OverviewMaja Lagojvet is the highest peak in the amphitheatre of mountains that surround Grbajski Zastan - the highest terrace of Grbaja valley. I have also seen its name spelt Ladojvet, Langojve or Langojvet. Grbajski Zastan is crossed by Montenegrin-Albanian border in the NW-SE direction and Maja Lagojvet, being south of it, is all in Albania. Due to its remoteness and overall difficulty of potential climbing routes, this is perhaps one of the most inaccessible, deterring and challenging peaks of Prokletije/Bjeshkët e Nemuna. Despite its tempting view from the bottom of Grbaja, it only had its first ascent on 31 August 2009 when a route was climbed on its north face.
To the best of my limited knowledge about first ascents in this last unexplored European mountain range, until that day Maja Lagojvet might have been the highest of the unclimbed peaks of the Accursed Mountains. Highest independent unclimbed peak in Europe, outside Caucasus maybe... who knows?
Due to the isolation policy of Albania’s Enver Hoxha’s regime, until early 90’s this was a heavily guarded border and only soldiers and local shepherds ventured into this part of Prokletije/Bjeshkët e Nemuna. Later on the situation in the region became volatile because of the nearby conflicts in former Yugoslavia. Nowadays, despite the border restrictions being lifted and the political situation getting back to normal, several of the peaks in the Zastan amphitheatre are still unclimbed or have gained their first ascents only recently(*), and some are even unnamed yet! Even when it comes to the names of the main peaks, there has been a lot of confusion among hikers and climbers who visit this area. At this page I will do my best to clear those issues, based on available maps, Internet resources and my communication with other mountaineers and local inhabitants.
Maja Fortit is partly hidden near the left edge of the photo.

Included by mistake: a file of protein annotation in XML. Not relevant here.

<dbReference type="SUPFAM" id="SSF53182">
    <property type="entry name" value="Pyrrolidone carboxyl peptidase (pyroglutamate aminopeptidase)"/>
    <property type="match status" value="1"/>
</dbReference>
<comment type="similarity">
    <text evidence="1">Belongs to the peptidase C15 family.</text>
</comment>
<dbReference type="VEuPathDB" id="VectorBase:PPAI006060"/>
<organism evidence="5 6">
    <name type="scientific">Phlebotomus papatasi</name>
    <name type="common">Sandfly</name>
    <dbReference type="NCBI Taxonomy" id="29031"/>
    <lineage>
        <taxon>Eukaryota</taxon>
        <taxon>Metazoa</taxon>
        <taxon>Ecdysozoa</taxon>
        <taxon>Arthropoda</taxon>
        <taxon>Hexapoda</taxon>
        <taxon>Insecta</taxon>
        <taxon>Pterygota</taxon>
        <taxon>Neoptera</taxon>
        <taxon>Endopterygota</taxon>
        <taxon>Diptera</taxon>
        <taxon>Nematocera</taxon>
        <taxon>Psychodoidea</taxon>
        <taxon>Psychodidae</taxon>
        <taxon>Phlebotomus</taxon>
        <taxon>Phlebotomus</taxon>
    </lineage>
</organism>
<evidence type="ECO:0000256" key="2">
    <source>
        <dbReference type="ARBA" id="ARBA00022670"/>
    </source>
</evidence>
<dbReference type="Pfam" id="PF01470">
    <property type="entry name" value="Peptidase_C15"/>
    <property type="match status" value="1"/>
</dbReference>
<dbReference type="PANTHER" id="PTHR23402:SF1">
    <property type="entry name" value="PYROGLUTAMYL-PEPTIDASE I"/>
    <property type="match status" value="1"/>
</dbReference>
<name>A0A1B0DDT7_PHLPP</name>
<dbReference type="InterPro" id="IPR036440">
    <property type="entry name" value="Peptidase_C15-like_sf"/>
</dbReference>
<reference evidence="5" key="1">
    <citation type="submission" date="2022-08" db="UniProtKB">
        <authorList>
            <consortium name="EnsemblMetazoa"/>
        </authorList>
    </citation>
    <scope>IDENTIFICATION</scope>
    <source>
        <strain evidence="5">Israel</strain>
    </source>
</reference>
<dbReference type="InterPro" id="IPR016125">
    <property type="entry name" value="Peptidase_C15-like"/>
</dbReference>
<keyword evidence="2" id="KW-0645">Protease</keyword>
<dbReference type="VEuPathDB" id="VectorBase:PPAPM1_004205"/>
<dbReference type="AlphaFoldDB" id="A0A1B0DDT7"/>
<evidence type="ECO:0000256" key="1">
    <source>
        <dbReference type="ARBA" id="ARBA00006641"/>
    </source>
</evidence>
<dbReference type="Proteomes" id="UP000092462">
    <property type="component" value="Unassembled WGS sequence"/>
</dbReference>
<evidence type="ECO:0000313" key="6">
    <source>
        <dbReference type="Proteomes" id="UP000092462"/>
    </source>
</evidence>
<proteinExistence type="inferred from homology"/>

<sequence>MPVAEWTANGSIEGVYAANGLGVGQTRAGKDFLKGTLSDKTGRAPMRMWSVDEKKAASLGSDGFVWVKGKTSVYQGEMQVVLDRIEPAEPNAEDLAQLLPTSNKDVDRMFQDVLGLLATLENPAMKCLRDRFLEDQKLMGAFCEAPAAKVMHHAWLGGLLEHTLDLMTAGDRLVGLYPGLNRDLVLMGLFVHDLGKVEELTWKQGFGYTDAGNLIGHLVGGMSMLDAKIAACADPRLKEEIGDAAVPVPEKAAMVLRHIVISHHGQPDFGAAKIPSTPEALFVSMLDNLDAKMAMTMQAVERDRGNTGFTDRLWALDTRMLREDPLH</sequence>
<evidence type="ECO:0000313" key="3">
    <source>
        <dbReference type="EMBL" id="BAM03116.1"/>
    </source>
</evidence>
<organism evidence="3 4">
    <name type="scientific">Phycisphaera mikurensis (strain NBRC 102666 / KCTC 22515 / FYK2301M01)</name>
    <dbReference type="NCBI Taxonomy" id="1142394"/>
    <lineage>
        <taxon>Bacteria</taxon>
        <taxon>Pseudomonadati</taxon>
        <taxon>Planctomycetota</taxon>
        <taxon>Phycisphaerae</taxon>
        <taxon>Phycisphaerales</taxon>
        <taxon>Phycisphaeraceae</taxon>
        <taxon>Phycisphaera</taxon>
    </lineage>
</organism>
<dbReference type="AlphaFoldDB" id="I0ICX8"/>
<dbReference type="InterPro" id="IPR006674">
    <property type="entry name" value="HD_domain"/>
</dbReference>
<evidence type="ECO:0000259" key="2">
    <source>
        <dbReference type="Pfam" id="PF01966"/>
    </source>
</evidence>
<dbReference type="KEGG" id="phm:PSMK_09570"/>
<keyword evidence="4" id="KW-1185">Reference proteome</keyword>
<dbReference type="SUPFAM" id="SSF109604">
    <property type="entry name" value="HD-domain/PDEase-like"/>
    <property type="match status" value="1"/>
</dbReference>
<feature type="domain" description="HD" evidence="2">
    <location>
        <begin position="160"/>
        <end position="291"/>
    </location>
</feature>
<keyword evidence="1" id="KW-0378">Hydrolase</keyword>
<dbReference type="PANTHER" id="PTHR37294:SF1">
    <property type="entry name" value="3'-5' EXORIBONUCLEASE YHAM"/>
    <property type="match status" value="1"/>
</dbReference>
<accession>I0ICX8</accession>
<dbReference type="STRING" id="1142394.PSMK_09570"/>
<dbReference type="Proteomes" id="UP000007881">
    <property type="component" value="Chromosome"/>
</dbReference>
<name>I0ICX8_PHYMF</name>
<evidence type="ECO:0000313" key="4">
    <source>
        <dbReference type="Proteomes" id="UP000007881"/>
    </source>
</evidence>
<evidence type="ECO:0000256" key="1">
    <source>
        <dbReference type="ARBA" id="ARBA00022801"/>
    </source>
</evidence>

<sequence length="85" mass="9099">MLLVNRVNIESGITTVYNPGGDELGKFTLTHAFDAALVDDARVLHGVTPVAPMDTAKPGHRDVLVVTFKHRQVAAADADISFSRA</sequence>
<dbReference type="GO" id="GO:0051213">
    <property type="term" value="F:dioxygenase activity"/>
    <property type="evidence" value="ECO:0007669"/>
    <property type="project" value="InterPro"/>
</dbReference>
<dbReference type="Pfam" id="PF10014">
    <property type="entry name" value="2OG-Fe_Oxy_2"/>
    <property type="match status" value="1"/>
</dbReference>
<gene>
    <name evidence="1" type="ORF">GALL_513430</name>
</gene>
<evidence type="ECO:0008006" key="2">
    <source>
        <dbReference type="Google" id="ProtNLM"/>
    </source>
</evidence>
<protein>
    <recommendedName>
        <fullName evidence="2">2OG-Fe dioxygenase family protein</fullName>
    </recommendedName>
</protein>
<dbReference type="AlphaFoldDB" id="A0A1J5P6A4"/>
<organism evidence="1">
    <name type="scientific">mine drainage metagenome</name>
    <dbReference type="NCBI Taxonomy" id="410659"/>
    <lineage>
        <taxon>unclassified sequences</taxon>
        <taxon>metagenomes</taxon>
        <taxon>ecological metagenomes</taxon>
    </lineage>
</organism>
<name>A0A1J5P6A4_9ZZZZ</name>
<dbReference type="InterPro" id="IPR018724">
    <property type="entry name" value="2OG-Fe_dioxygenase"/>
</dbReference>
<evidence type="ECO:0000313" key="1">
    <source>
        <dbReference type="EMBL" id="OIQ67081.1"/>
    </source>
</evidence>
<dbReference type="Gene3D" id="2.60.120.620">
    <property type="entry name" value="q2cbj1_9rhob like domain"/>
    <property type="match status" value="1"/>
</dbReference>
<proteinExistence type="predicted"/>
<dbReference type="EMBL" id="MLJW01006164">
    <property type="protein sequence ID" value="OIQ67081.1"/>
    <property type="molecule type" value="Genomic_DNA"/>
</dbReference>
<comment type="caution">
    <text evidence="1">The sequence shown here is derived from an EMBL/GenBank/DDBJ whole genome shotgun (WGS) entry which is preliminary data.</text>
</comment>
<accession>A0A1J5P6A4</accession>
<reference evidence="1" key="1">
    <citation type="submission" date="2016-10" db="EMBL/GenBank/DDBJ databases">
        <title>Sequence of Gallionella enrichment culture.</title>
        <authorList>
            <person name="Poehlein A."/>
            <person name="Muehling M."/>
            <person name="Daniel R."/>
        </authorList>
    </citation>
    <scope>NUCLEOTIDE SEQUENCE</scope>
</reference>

Photo by Marija Jokanovic
(*) Maja Vukoces (Vukocki Vrh) was first climbed by a Slovenian party in August 2006, see here and here (in Slovenian). The climbers actually thought that its name was Maja Fortit or Maja Koprishtit.
First ascent of Maja Fortit (Forca) was made by Serbian climbers in July 2009. See here and here (in Serbian) and here (in English).
Left to right: Ocnjak (sharp), Karanfili, Maja Vukoces (broad triangle),
2 unnamed peaks, Maja Lagojvet (in the middle),
unnamed peak, Maja Vojusit, Volusnica
What’s in the name?As I only know several words in Albanian, I had to resort to online dictionaries and the opinion of my Albanian friend. Maja is ‘peak’ obviously, but neither Lagojvet nor Ladojvet mean anything in Albanian, and my friend said that the name does not sound Albanian at all. The verb largoj means something like ‘move away’, ‘remove’, ‘keep away’, ‘separate’, and the mountain is indeed very remote and it is also separated from its neighbouring peak by a very prominent col. On the other hand many Albanian local names in this area are of Slavic origin. Then the name might be derived from Serbian ledovi (‘ices’, plural of led which means ‘ice’) - something like ‘Icy Peak’ (compare Ľadový štít in the Tatras in Slovakia). There is some snow and ice below its north face even in summer so this ethymology can be justified too. Or it can be both - Remote Icy Peak - sounds cool, ain’t it? :) Later on I came across other alternative spellings Langojve and Langojvet. My friend came up with a following explanation: langua = 'hunting dog' (singular), plural langojte, and genitive i, e langojve. Another possible meaning is therefore Hunting Dogs Peak.
By the way, Maja e te fortit means 'the peak of the strongest', so Boris, Peđa and Steva (first ascenders of Maja Fortit), you are The Strongest Guys!
one (sharp) to its left, 2nd behind it and 3rd far left
TopographyThe Yugoslavian military map from the 70’s gives 2466 m as the height of Maja Lagojvet. A GPS reading during my reconnaisance trip in July 2008 at the base of its north face was 2380 m. In August 2009 during our first ascent I set my watch altimeter based on that and measured the altitude of the summit as 2540 m. This might be not an accurate value but is certainly more reliable than the values given on old maps.
Maja Lagojvet is well visible on the skyline from the bottom of Grbaja valley in Montenegro. Some sources, including the panoramic picture on the inside wall of Branko Kotlajić hut in Grbaja, mistakenly call it Maja Shkurt, while the name Maja Lagojvet is sometimes mistakenly given to one of the peaks with unknown names to its east.
Maja Shkurt is actually another peak south of Maja Lagojvet, invisible from Grbaja. Its height is quoted as 2499 m but the view from Maja Lagojvet summit proves that M. Lagojvet is higher than M. Shkurt.
Knowing the state of cartography of this area, no map can be fully trusted. In Prokletije you have to rely mainly on your own sound judgement. For off-trail hiking and mountaineering good orientation skills are necessary. In emergency you can probably rely only on yourself and your partners, as a signal from mobile phone networks can only be caught in very few places, mainly at summits.